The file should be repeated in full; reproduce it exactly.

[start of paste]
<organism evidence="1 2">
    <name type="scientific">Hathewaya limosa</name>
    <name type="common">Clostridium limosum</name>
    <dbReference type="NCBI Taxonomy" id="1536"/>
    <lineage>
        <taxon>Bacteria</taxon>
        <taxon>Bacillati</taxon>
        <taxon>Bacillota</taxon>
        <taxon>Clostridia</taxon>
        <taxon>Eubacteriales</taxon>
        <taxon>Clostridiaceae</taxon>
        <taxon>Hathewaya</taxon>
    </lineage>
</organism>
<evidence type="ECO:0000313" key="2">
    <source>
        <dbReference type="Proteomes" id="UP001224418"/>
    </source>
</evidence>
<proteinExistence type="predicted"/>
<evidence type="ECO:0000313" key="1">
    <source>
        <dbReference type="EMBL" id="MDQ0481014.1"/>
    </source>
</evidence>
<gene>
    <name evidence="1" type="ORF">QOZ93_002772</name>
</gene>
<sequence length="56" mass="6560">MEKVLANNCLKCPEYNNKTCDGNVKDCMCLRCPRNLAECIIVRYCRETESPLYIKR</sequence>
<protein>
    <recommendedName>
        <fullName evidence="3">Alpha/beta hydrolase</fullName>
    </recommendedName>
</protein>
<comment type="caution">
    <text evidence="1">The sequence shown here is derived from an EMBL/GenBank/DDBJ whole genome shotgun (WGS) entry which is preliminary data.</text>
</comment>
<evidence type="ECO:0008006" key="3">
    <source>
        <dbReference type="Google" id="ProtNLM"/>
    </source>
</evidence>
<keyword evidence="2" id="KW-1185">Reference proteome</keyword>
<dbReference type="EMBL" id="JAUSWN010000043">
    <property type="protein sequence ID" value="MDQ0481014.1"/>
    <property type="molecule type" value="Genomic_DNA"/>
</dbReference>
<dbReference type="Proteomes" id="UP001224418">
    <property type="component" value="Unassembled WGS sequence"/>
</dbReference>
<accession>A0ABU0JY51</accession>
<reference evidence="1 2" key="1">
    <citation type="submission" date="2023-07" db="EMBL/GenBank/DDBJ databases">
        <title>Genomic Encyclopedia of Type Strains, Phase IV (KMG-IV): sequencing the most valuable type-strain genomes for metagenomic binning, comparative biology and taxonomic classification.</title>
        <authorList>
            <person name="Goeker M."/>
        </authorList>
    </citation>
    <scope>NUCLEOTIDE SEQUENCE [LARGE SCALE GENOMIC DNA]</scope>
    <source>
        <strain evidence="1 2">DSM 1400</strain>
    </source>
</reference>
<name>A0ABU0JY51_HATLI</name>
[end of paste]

<organism evidence="1 2">
    <name type="scientific">Hathewaya limosa</name>
    <name type="common">Clostridium limosum</name>
    <dbReference type="NCBI Taxonomy" id="1536"/>
    <lineage>
        <taxon>Bacteria</taxon>
        <taxon>Bacillati</taxon>
        <taxon>Bacillota</taxon>
        <taxon>Clostridia</taxon>
        <taxon>Eubacteriales</taxon>
        <taxon>Clostridiaceae</taxon>
        <taxon>Hathewaya</taxon>
    </lineage>
</organism>
<evidence type="ECO:0000313" key="2">
    <source>
        <dbReference type="Proteomes" id="UP001224418"/>
    </source>
</evidence>
<proteinExistence type="predicted"/>
<evidence type="ECO:0000313" key="1">
    <source>
        <dbReference type="EMBL" id="MDQ0481014.1"/>
    </source>
</evidence>
<gene>
    <name evidence="1" type="ORF">QOZ93_002772</name>
</gene>
<sequence length="56" mass="6560">MEKVLANNCLKCPEYNNKTCDGNVKDCMCLRCPRNLAECIIVRYCRETESPLYIKR</sequence>
<protein>
    <recommendedName>
        <fullName evidence="3">Alpha/beta hydrolase</fullName>
    </recommendedName>
</protein>
<comment type="caution">
    <text evidence="1">The sequence shown here is derived from an EMBL/GenBank/DDBJ whole genome shotgun (WGS) entry which is preliminary data.</text>
</comment>
<evidence type="ECO:0008006" key="3">
    <source>
        <dbReference type="Google" id="ProtNLM"/>
    </source>
</evidence>
<keyword evidence="2" id="KW-1185">Reference proteome</keyword>
<dbReference type="EMBL" id="JAUSWN010000043">
    <property type="protein sequence ID" value="MDQ0481014.1"/>
    <property type="molecule type" value="Genomic_DNA"/>
</dbReference>
<dbReference type="Proteomes" id="UP001224418">
    <property type="component" value="Unassembled WGS sequence"/>
</dbReference>
<accession>A0ABU0JY51</accession>
<reference evidence="1 2" key="1">
    <citation type="submission" date="2023-07" db="EMBL/GenBank/DDBJ databases">
        <title>Genomic Encyclopedia of Type Strains, Phase IV (KMG-IV): sequencing the most valuable type-strain genomes for metagenomic binning, comparative biology and taxonomic classification.</title>
        <authorList>
            <person name="Goeker M."/>
        </authorList>
    </citation>
    <scope>NUCLEOTIDE SEQUENCE [LARGE SCALE GENOMIC DNA]</scope>
    <source>
        <strain evidence="1 2">DSM 1400</strain>
    </source>
</reference>
<name>A0ABU0JY51_HATLI</name>